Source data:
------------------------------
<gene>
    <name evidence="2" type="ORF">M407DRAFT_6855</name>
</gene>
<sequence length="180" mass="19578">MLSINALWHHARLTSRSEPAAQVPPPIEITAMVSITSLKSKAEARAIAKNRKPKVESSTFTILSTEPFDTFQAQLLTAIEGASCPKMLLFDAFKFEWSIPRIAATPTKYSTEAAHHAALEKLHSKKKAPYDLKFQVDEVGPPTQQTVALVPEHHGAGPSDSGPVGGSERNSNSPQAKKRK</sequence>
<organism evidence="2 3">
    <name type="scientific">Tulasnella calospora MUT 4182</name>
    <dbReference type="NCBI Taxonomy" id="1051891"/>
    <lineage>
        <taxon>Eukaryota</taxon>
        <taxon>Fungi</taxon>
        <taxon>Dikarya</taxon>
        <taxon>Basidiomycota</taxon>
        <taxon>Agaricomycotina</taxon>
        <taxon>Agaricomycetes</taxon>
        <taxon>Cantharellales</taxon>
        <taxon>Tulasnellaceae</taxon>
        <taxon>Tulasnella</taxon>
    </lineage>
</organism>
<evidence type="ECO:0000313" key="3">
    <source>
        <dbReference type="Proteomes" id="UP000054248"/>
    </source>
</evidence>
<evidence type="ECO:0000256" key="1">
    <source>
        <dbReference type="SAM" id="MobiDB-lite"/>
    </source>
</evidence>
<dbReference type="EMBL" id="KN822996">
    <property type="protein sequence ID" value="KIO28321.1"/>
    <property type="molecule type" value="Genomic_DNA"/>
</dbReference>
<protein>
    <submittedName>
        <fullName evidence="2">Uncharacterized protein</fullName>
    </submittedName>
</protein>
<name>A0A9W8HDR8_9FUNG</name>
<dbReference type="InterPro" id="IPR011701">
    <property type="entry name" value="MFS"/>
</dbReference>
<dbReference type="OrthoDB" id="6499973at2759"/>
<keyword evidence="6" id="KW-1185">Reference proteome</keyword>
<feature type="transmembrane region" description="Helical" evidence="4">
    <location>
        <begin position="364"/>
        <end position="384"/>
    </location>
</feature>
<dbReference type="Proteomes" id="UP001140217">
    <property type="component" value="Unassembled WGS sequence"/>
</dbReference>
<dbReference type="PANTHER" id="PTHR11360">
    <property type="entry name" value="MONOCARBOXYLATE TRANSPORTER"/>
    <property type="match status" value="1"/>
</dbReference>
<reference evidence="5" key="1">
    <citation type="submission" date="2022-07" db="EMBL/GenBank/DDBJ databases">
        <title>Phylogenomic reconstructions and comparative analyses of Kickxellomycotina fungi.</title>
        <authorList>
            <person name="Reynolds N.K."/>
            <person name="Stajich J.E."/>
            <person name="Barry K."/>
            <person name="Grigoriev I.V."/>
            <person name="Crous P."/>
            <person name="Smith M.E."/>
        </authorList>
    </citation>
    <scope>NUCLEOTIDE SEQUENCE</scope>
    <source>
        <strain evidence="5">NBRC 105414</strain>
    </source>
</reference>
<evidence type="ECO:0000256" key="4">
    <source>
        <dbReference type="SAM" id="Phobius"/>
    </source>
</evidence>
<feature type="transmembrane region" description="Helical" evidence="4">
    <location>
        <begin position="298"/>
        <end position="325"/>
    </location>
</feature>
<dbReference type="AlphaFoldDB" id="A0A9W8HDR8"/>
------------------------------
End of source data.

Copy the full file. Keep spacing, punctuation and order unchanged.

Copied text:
<gene>
    <name evidence="2" type="ORF">M407DRAFT_6855</name>
</gene>
<sequence length="180" mass="19578">MLSINALWHHARLTSRSEPAAQVPPPIEITAMVSITSLKSKAEARAIAKNRKPKVESSTFTILSTEPFDTFQAQLLTAIEGASCPKMLLFDAFKFEWSIPRIAATPTKYSTEAAHHAALEKLHSKKKAPYDLKFQVDEVGPPTQQTVALVPEHHGAGPSDSGPVGGSERNSNSPQAKKRK</sequence>
<organism evidence="2 3">
    <name type="scientific">Tulasnella calospora MUT 4182</name>
    <dbReference type="NCBI Taxonomy" id="1051891"/>
    <lineage>
        <taxon>Eukaryota</taxon>
        <taxon>Fungi</taxon>
        <taxon>Dikarya</taxon>
        <taxon>Basidiomycota</taxon>
        <taxon>Agaricomycotina</taxon>
        <taxon>Agaricomycetes</taxon>
        <taxon>Cantharellales</taxon>
        <taxon>Tulasnellaceae</taxon>
        <taxon>Tulasnella</taxon>
    </lineage>
</organism>
<evidence type="ECO:0000313" key="3">
    <source>
        <dbReference type="Proteomes" id="UP000054248"/>
    </source>
</evidence>
<evidence type="ECO:0000256" key="1">
    <source>
        <dbReference type="SAM" id="MobiDB-lite"/>
    </source>
</evidence>
<dbReference type="EMBL" id="KN822996">
    <property type="protein sequence ID" value="KIO28321.1"/>
    <property type="molecule type" value="Genomic_DNA"/>
</dbReference>
<protein>
    <submittedName>
        <fullName evidence="2">Uncharacterized protein</fullName>
    </submittedName>
</protein>
<name>A0A9W8HDR8_9FUNG</name>
<dbReference type="InterPro" id="IPR011701">
    <property type="entry name" value="MFS"/>
</dbReference>
<dbReference type="OrthoDB" id="6499973at2759"/>
<keyword evidence="6" id="KW-1185">Reference proteome</keyword>
<feature type="transmembrane region" description="Helical" evidence="4">
    <location>
        <begin position="364"/>
        <end position="384"/>
    </location>
</feature>
<dbReference type="Proteomes" id="UP001140217">
    <property type="component" value="Unassembled WGS sequence"/>
</dbReference>
<dbReference type="PANTHER" id="PTHR11360">
    <property type="entry name" value="MONOCARBOXYLATE TRANSPORTER"/>
    <property type="match status" value="1"/>
</dbReference>
<reference evidence="5" key="1">
    <citation type="submission" date="2022-07" db="EMBL/GenBank/DDBJ databases">
        <title>Phylogenomic reconstructions and comparative analyses of Kickxellomycotina fungi.</title>
        <authorList>
            <person name="Reynolds N.K."/>
            <person name="Stajich J.E."/>
            <person name="Barry K."/>
            <person name="Grigoriev I.V."/>
            <person name="Crous P."/>
            <person name="Smith M.E."/>
        </authorList>
    </citation>
    <scope>NUCLEOTIDE SEQUENCE</scope>
    <source>
        <strain evidence="5">NBRC 105414</strain>
    </source>
</reference>
<evidence type="ECO:0000256" key="4">
    <source>
        <dbReference type="SAM" id="Phobius"/>
    </source>
</evidence>
<feature type="transmembrane region" description="Helical" evidence="4">
    <location>
        <begin position="298"/>
        <end position="325"/>
    </location>
</feature>
<dbReference type="AlphaFoldDB" id="A0A9W8HDR8"/>